Riding a Moped Safely
(Updated March 11, 2019)
If you are a moped operator, you must follow the same traffic rules as other motor vehicle operators. A moped is defined by law as a motor vehicle with two or three wheels that:
- Has an engine that does not exceed 100 cc piston displacement
- Does not have a gearshift
- Has a top speed of 30 mph or less on a level surface
Vehicles exceeding any of the criteria above must be registered and titled as a motorcycle. Other types of vehicles, such as electric scooters, “pocket rockets” and mini-choppers, may fit the definition of a moped or a motorcycle, but cannot be registered by the Department of State if they lack the equipment required by law to legally drive on public roads.
Mopeds must be registered at a Secretary of State office unless operated solely on private property. A three-year registration decal costs $15 and is displayed on the back of your moped so it is visible to law enforcement officers. It expires April 30 in the year on the decal.
- If you do not have a valid operator or chauffeur license and are at least age 15, you may apply for a moped license. You are not eligible for a moped license if your operator or chauffeur license is suspended, revoked or denied.
- You must present proof of your Social Security number, legal presence, identity and two proofs of Michigan residency. For more information, visit Michigan.gov/SOS.
- You must pass vision, knowledge and traffic sign tests to obtain a moped license. You do not have to pass a driver education course or a driving skills test.
- If you are under age 18, a parent or legal guardian must sign your license application.
- You must give up your moped license if you obtain a regular operator or chauffeur license.
- The original moped license fee is $7.50. Applicants under age 20 years, 6 months receive a moped license valid until their 21st birthday. Any other moped license expires four years from the applicant’s last birthday. The four-year renewal fee is $6.
Rules of the Road
- Operators under age 19 must wear an approved and properly fastened safety helmet when riding a moped on a public road. The helmet must meet U.S. Department of Transportation safety standards.
- Sit on a regular, permanently attached seat.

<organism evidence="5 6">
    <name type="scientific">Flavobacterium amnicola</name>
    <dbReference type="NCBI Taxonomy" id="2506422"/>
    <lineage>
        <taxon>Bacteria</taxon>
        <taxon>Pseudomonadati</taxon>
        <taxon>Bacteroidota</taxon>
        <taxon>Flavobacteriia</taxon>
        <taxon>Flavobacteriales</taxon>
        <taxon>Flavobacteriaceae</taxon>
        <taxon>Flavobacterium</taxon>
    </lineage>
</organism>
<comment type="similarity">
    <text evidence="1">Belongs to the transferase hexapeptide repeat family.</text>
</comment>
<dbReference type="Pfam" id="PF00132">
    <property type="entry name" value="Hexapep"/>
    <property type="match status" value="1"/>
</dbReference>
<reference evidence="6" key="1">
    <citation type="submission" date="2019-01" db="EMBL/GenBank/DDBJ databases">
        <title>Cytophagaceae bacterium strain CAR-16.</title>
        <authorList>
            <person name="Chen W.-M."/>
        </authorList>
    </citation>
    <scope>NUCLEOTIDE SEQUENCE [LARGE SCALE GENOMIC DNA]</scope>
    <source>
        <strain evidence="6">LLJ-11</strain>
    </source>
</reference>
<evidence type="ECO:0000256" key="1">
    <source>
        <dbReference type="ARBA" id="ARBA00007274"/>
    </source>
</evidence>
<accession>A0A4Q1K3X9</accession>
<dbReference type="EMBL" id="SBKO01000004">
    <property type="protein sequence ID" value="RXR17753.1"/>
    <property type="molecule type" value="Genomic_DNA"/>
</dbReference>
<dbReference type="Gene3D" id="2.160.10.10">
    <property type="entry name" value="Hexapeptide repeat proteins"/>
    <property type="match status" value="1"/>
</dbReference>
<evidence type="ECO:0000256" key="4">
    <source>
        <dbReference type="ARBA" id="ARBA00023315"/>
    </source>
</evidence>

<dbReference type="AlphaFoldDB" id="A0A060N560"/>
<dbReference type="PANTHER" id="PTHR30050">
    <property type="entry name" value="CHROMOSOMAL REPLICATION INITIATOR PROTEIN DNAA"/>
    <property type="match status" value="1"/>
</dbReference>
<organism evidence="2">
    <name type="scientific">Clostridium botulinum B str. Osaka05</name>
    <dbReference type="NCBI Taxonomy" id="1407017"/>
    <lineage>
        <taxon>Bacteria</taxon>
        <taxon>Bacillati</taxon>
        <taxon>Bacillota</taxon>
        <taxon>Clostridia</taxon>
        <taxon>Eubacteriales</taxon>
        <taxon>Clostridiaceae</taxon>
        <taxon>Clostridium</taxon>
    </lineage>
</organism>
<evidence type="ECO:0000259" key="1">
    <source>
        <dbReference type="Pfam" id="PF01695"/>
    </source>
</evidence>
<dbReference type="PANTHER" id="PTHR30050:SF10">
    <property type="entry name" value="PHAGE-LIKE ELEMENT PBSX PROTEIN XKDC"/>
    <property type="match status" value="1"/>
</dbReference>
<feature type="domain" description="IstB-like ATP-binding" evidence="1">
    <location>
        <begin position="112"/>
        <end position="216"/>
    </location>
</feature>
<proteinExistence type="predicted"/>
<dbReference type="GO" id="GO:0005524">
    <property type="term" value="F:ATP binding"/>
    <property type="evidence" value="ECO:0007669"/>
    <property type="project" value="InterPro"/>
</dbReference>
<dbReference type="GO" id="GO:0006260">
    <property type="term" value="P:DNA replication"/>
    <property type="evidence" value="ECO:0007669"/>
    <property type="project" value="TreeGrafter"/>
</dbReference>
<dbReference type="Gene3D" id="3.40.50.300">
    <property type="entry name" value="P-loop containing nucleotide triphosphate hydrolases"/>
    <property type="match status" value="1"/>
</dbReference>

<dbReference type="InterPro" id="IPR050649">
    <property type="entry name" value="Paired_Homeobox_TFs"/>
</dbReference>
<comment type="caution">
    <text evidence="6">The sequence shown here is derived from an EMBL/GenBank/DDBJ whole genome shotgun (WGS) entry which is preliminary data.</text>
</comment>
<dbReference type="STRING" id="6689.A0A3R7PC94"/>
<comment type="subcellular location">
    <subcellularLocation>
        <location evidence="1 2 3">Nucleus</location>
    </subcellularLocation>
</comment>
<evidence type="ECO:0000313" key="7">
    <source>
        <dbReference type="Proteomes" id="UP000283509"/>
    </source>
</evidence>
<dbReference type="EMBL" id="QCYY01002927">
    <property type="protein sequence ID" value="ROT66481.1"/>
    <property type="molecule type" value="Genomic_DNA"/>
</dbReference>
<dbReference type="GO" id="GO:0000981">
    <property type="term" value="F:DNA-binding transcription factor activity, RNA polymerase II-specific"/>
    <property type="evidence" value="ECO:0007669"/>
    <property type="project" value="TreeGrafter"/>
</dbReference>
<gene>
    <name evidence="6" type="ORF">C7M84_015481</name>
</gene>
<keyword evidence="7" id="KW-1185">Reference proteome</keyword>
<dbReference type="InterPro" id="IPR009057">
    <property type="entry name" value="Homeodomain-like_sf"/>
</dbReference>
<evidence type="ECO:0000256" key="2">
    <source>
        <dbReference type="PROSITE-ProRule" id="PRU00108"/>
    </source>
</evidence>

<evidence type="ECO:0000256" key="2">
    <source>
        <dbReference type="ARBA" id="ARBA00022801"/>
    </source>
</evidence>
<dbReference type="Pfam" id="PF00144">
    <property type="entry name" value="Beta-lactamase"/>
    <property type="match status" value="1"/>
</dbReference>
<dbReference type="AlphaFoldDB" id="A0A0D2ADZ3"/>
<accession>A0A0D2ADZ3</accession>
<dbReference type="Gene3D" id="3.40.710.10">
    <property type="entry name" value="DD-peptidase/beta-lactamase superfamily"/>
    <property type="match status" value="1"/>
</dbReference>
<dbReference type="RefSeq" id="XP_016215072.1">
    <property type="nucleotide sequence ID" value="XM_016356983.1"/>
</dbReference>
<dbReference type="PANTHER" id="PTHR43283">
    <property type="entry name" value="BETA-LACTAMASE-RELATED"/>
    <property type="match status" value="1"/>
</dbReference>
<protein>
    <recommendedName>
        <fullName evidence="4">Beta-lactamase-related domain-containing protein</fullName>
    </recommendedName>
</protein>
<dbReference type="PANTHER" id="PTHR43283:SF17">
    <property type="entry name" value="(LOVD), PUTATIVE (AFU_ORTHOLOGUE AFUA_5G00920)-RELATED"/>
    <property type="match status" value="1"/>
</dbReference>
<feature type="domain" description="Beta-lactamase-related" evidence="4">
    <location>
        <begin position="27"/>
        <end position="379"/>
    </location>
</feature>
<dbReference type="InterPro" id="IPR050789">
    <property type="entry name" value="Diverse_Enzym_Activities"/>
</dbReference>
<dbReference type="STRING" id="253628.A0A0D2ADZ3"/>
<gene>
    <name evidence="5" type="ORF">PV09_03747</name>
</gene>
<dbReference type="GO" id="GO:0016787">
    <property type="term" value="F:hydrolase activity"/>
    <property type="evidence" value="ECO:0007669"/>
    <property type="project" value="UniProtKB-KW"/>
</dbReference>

- Keep both hands on the handle grips. Never hang on to another vehicle for a “tow.”
- Ride on the right edge of the road, out of the flow of traffic, when possible.
- Make sure all moped equipment is in good working order.
- Never operate a moped on freeways, more than two side-by-side, between lanes of traffic, or on sidewalks and bicycle paths.
- Never allow an unlicensed operator to use your moped.
- Only carry up to one passenger - it is illegal to carry more than one passenger.
Perform Safety Check, Before Riding
- Keep tires properly inflated.
- Check the front and rear brakes, the throttle and cables for kinks and broken strands.
- Test the horn and all lights including the brake light and turn signals.
- Make sure the chain is properly adjusted.
- Adjust and clean mirrors.
Sit straight and close enough to the handlebars to reach them with your arms slightly bent. Hold the handle grips firmly.
- Approach turns carefully and limit your speed until you learn to judge the safest speed.
- Lean with your moped. The sharper the turn, the more you must lean.
- Use turn signals whenever you plan to enter traffic, turn or change lanes, even if you do not see another vehicle or pedestrian.
- Remember to turn off your signals after turning! They could confuse other drivers.
- Use your left arm to signal turns if your moped does not have electric turn signals.
- Keep your headlight on at all times.
- Wear brightly colored protective clothing that covers your arms and legs completely. Use reflective tape on your clothing, helmet and vehicle.
- Wear protective boots and gloves.
- Do not ride in another driver’s blind spot. Stay behind and to the right of the vehicle in front of you, so you can see the vehicle’s turn signals.
- Flash your brake light to warn others, by squeezing the brake lever before slowing down.